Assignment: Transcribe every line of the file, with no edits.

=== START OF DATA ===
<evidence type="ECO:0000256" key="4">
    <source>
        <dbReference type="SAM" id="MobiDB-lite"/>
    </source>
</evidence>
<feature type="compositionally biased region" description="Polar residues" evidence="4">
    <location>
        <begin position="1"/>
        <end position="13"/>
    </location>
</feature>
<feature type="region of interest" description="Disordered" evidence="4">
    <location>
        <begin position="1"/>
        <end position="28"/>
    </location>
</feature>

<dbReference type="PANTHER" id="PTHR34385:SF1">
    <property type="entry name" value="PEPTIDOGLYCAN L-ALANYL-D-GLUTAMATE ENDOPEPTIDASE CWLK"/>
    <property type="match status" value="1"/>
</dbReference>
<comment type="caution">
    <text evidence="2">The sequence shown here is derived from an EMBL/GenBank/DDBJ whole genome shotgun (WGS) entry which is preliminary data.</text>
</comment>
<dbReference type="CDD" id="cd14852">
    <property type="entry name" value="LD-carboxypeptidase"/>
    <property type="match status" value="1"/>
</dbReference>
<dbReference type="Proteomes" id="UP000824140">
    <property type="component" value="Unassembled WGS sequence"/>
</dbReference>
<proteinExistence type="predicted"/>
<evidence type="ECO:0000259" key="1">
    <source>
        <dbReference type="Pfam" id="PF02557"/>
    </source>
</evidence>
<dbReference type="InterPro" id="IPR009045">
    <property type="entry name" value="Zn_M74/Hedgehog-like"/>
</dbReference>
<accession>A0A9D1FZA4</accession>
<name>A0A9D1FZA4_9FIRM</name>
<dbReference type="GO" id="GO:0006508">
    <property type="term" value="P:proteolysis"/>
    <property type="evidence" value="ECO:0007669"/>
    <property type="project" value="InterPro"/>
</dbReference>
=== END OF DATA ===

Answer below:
<evidence type="ECO:0000256" key="4">
    <source>
        <dbReference type="SAM" id="MobiDB-lite"/>
    </source>
</evidence>
<feature type="compositionally biased region" description="Polar residues" evidence="4">
    <location>
        <begin position="1"/>
        <end position="13"/>
    </location>
</feature>
<feature type="region of interest" description="Disordered" evidence="4">
    <location>
        <begin position="1"/>
        <end position="28"/>
    </location>
</feature>

<dbReference type="PANTHER" id="PTHR34385:SF1">
    <property type="entry name" value="PEPTIDOGLYCAN L-ALANYL-D-GLUTAMATE ENDOPEPTIDASE CWLK"/>
    <property type="match status" value="1"/>
</dbReference>
<comment type="caution">
    <text evidence="2">The sequence shown here is derived from an EMBL/GenBank/DDBJ whole genome shotgun (WGS) entry which is preliminary data.</text>
</comment>
<dbReference type="CDD" id="cd14852">
    <property type="entry name" value="LD-carboxypeptidase"/>
    <property type="match status" value="1"/>
</dbReference>
<dbReference type="Proteomes" id="UP000824140">
    <property type="component" value="Unassembled WGS sequence"/>
</dbReference>
<proteinExistence type="predicted"/>
<evidence type="ECO:0000259" key="1">
    <source>
        <dbReference type="Pfam" id="PF02557"/>
    </source>
</evidence>
<dbReference type="InterPro" id="IPR009045">
    <property type="entry name" value="Zn_M74/Hedgehog-like"/>
</dbReference>
<accession>A0A9D1FZA4</accession>
<name>A0A9D1FZA4_9FIRM</name>
<dbReference type="GO" id="GO:0006508">
    <property type="term" value="P:proteolysis"/>
    <property type="evidence" value="ECO:0007669"/>
    <property type="project" value="InterPro"/>
</dbReference>